In a vote rich with historic importance, the House of Representatives has voted to decriminalize cannabis, finally siding with most Americans who have rejected prohibitionist policies and approve of the legalization of the plant.
On Friday, the House voted by 268-164 to pass the Marijuana Opportunity Reinvestment and Expungement (MORE) Act of 2019, marking the first time that either chamber of the bicameral Congress has put decriminalization to the vote.
The bipartisan bill sponsored by Vice President-elect Kamala Harris has been touted as the most comprehensive federal cannabis reform legislation ever introduced and comes after over half a century of a failed “war on drugs” that fueled mass incarceration and other collateral damage for poor communities.
However, the approval of the bill is largely a symbolic victory for cannabis legalization and criminal justice reform advocates, with Senate Republicans appearing firm in their stance that they won’t approve of the measure.
Senate Majority Leader Mitch McConnell has blasted the bill on Twitter, remarking earlier this year on a study about diversity within the cannabis industry: “This is their effort at coronavirus relief?”
Democrats, on the other hand, have said that the move to legalize weed will be a boon for local budgets and will end the historic injustice of the so-called “war on drugs,” which has negatively impacted poor communities of color in a disproportionate manner. Majority Leader Steny Hoyer said in a September statement that “The MORE Act remains a critical component of House Democrats’ plan for addressing systemic racism and advancing criminal justice reform.”
Voters in various states have also largely approved the legalization of medical or recreational cannabis across the country, with voters in four states – Arizona, Montana, New Jersey, and South Dakota – voting to legalize in the 2020 election. 15 states now allow the recreational use of the plant, while 38 states allow medical marijuana. The MORE Act had the support of both liberals and libertarian-leaning conservatives in the House who see the responsible use of cannabis as a personal right, as well as other Republicans who believe that it should be up to the states to regulate the dispensation of the plant without the interference or control of federal authorities.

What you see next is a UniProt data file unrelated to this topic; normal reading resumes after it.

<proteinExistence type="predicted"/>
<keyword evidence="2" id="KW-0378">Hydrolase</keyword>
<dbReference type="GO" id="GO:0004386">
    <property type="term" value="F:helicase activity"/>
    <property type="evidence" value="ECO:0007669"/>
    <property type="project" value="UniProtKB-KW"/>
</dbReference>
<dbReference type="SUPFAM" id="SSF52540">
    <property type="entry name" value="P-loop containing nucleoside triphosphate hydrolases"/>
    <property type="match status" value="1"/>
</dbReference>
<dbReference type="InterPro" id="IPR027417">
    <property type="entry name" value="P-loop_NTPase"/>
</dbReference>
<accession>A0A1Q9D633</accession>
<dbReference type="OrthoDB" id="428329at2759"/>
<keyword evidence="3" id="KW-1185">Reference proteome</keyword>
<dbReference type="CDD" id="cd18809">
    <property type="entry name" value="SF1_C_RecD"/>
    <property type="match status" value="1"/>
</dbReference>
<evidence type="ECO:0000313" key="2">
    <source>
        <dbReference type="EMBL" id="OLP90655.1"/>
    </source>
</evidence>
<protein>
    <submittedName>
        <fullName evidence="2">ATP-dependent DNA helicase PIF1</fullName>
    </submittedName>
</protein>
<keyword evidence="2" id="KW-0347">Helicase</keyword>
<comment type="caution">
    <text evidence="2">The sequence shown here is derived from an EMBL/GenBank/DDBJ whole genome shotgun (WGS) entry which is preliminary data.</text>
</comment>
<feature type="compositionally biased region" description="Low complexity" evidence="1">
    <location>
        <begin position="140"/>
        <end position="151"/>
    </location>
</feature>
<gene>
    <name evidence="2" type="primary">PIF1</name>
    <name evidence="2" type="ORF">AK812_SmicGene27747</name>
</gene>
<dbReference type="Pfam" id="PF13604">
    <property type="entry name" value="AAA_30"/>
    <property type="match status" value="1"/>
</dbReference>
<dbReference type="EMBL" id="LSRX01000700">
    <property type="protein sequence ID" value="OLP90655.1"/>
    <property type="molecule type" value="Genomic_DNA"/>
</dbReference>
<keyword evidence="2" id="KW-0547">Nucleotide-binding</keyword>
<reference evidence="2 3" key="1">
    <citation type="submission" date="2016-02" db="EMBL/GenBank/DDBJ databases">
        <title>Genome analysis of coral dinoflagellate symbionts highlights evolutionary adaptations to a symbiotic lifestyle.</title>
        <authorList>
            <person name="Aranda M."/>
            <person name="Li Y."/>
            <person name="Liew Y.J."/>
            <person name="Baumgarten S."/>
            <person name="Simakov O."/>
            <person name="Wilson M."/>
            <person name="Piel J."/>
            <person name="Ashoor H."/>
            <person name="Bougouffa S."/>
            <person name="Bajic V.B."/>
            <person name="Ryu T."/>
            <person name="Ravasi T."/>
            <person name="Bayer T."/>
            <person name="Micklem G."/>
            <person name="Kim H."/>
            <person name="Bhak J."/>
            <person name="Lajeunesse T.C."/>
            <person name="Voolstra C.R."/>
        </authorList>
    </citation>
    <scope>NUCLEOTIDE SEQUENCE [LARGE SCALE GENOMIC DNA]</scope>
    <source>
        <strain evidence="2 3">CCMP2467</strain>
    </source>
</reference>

“We’re not rushing to legalize marijuana. The American people have already done that,” said Rep. Earl Blumenauer (OR-D), one of the chief architects of the bill, prior to the House floor vote on Friday morning. “We’re here because Congress has failed to deal with a disastrous war on drugs and do its part for the over 15 million marijuana users in every one of your districts … It’s time for Congress to step up and do its part. We need to catch up with the rest of the American people.”
A vote on the MORE Act had initially been set for September, but the vote was delayed as Congress wrangled over the passage of a coronavirus aid bill before moving on to addressing legalization. “Times have changed — marijuana should not be a crime,” Vice President-elect Harris said in a 2019 press release. “We need to start regulating marijuana, and expunge marijuana convictions from the records of millions of Americans so they can get on with their lives. As marijuana becomes legal across the country, we must make sure everyone — especially communities of color that have been disproportionately impacted by the War on Drugs — has a real opportunity to participate in this growing industry.”The MORE Act would comprehensively decriminalize cannabis on a federal level by de-scheduling it from the Controlled Substances Act – where it is absurdly classified as a Schedule 1 drug “with no currently accepted medical use and a high potential for abuse” alongside heroin – and opens the door to states setting their own policies regulating the commerce and consumption of the plant. A major highlight of the bill includes expungements of federal convictions for a range of low-level cannabis offenders, removing a barrier that bars access to voting, employment, professional licenses, housing, and even the ability to adopt a child. States would be incentivized to also follow suit. The legislation would also provide for re-sentencing and block federal agencies from denying public benefits and security clearances over past cannabis convictions, while immigrants would no longer be denied citizenship over marijuana. The MORE Act would also levy a 5% sales tax on commercial cannabis, and investing in grant programs addressing the needs of communities who have suffered serious negative impacts from the “War on Drugs,” especially those communities of color that have suffered disproportionate over-policing and mass incarceration.
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